NOT BY THAT NAME. [Newspaper Article] — Port Fairy Gazette — 6 January 1914
NOT BY THAT NAME. Lord Coleridge was driving towards his court one morning in his brougham when an accident happened to it at Grosvener-square. Fearing he would be belated, he called a cab from the street rank and bade the Jehu drive him as rapidly as pos sible to the ourts of justice. "And where be theyP" "What! A :London -cabby, and don't know where the Law Courts are at old Temple' Bar P" Oh! the law .ourts is it? But you you gaid court. of justioe "
TOWN-PLANNING FOR LIGHT. [Newspaper Article] — Port Fairy Gazette — 6 January 1914
..TOWN-PLANNING FOR LIGHT. Far-reaching reform in town-plan ning as a primary factor in the battle against tuberculosis was demanded by the architect, Augustin Rey, in an ad dress made before the French Society of Civil Engincers. According to M. Rey; cities of the future must be so constructed that the direction of all the streets shall correspond to the sun's daily course in the heavens, in Qrder that the inhabitants may receive the maximum of light, which is the greatest microbe-killer in existence. The task of architects, he says, will be to plan towns in such a way that every nook and corner shall receive its share of the sun's rays for the greatest possible number of hours daily. On this account he insists that the present system of small apartments will have to go, and their places be taken by smaller and more airy dwellings. He concludes by saying that the present nickname of Paris, "The . City of Light," should be that of all towns which care for the health of their in habi...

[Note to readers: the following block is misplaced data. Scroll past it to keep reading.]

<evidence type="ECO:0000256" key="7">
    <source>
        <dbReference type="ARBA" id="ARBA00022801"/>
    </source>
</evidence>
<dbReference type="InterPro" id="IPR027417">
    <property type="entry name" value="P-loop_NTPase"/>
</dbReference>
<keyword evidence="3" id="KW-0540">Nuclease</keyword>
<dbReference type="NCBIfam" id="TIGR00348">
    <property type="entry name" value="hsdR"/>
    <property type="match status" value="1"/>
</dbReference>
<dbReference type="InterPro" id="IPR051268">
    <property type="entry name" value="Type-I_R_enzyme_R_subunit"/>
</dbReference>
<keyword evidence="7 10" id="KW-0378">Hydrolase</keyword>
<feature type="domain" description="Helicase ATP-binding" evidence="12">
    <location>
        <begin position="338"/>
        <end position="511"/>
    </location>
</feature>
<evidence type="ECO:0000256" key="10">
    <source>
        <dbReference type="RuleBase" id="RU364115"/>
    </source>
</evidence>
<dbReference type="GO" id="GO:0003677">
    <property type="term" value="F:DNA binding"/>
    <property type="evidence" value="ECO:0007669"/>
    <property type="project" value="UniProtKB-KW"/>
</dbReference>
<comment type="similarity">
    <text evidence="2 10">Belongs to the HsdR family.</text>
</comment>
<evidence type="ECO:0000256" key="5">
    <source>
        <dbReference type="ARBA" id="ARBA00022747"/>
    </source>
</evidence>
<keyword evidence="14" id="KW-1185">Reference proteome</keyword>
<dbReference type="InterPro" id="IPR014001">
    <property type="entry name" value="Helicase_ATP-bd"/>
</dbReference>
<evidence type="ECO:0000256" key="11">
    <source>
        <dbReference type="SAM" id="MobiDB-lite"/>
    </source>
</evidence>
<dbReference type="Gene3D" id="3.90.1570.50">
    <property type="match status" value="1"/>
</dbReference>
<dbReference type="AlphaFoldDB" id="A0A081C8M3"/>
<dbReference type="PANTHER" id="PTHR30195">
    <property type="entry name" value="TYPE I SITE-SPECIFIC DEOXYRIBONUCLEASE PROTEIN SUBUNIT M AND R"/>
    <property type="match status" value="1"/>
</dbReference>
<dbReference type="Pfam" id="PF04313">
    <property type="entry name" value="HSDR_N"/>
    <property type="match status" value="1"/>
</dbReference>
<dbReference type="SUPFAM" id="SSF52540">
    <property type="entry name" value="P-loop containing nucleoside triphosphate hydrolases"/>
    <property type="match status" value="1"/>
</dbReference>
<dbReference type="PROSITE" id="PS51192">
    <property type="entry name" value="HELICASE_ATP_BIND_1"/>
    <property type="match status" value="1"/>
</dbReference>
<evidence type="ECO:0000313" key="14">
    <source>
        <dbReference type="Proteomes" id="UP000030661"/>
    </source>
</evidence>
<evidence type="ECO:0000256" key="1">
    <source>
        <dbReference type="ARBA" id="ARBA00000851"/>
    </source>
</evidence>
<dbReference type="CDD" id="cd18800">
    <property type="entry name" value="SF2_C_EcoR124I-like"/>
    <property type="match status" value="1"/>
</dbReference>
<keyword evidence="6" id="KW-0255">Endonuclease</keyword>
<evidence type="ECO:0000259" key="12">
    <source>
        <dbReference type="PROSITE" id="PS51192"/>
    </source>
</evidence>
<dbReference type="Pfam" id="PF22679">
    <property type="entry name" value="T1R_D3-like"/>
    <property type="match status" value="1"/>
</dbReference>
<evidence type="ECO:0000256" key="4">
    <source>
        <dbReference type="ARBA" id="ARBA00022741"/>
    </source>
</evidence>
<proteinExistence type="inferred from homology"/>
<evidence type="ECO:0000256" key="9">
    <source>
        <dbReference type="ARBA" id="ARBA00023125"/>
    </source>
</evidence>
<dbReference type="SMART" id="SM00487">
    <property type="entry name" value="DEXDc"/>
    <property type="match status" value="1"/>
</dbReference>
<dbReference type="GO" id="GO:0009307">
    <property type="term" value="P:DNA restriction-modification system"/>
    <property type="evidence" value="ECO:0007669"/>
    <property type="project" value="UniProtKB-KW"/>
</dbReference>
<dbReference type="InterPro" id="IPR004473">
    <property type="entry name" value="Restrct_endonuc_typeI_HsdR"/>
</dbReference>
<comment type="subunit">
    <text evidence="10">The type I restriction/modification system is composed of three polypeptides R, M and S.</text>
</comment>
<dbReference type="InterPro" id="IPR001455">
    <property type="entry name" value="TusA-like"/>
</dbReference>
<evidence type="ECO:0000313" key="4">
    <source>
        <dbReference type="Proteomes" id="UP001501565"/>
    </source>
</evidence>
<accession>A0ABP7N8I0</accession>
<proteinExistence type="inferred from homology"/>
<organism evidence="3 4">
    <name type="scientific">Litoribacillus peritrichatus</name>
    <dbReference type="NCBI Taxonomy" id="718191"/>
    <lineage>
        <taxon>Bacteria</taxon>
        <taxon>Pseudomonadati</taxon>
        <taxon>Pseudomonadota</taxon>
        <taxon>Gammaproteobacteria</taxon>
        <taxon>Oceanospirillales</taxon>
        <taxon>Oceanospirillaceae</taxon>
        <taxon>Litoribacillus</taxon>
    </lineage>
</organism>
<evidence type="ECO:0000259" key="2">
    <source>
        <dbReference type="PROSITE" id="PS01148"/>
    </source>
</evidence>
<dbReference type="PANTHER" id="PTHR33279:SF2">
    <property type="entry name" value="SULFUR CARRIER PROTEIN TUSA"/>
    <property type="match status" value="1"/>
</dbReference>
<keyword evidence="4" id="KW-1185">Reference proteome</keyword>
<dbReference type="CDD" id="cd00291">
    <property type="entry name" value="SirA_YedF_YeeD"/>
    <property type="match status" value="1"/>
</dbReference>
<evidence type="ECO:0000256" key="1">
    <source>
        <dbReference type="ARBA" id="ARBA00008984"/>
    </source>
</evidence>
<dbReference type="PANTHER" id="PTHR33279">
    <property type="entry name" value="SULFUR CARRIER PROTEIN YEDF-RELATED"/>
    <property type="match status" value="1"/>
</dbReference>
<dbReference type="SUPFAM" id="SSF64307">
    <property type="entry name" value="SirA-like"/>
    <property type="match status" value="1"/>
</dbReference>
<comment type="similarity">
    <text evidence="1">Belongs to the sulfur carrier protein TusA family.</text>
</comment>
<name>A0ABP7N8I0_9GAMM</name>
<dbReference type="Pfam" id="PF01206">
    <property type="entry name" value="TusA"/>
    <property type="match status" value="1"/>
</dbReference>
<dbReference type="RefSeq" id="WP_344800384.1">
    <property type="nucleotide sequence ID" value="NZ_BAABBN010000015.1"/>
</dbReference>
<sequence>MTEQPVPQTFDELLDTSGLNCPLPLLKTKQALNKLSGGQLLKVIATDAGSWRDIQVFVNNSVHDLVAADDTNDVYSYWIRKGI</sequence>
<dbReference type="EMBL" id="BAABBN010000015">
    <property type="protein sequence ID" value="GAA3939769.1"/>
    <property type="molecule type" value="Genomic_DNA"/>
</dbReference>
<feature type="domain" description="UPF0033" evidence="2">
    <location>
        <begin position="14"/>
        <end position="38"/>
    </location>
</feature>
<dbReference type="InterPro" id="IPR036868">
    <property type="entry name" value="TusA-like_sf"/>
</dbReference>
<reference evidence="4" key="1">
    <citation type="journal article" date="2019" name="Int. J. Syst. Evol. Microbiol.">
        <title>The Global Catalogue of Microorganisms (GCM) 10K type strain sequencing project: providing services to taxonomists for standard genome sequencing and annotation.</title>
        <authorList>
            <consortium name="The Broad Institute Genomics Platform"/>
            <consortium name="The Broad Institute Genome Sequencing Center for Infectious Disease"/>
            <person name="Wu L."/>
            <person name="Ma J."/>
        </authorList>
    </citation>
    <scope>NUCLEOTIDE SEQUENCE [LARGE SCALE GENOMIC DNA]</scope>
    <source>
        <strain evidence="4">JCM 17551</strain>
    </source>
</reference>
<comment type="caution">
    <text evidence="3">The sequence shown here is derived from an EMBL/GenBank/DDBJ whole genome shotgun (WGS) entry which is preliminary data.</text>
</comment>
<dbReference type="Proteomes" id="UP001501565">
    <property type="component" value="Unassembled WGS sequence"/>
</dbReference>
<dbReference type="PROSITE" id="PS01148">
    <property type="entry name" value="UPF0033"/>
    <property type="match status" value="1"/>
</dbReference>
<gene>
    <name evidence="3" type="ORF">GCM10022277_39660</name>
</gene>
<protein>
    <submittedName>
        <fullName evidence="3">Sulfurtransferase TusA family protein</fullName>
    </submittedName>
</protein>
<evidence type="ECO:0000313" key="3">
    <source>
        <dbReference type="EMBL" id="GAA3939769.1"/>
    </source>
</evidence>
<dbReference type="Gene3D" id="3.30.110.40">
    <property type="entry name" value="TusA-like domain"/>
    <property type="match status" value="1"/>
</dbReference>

ARTIFICIAL MANURING. [Newspaper Article] — Port Fairy Gazette — 6 January 1914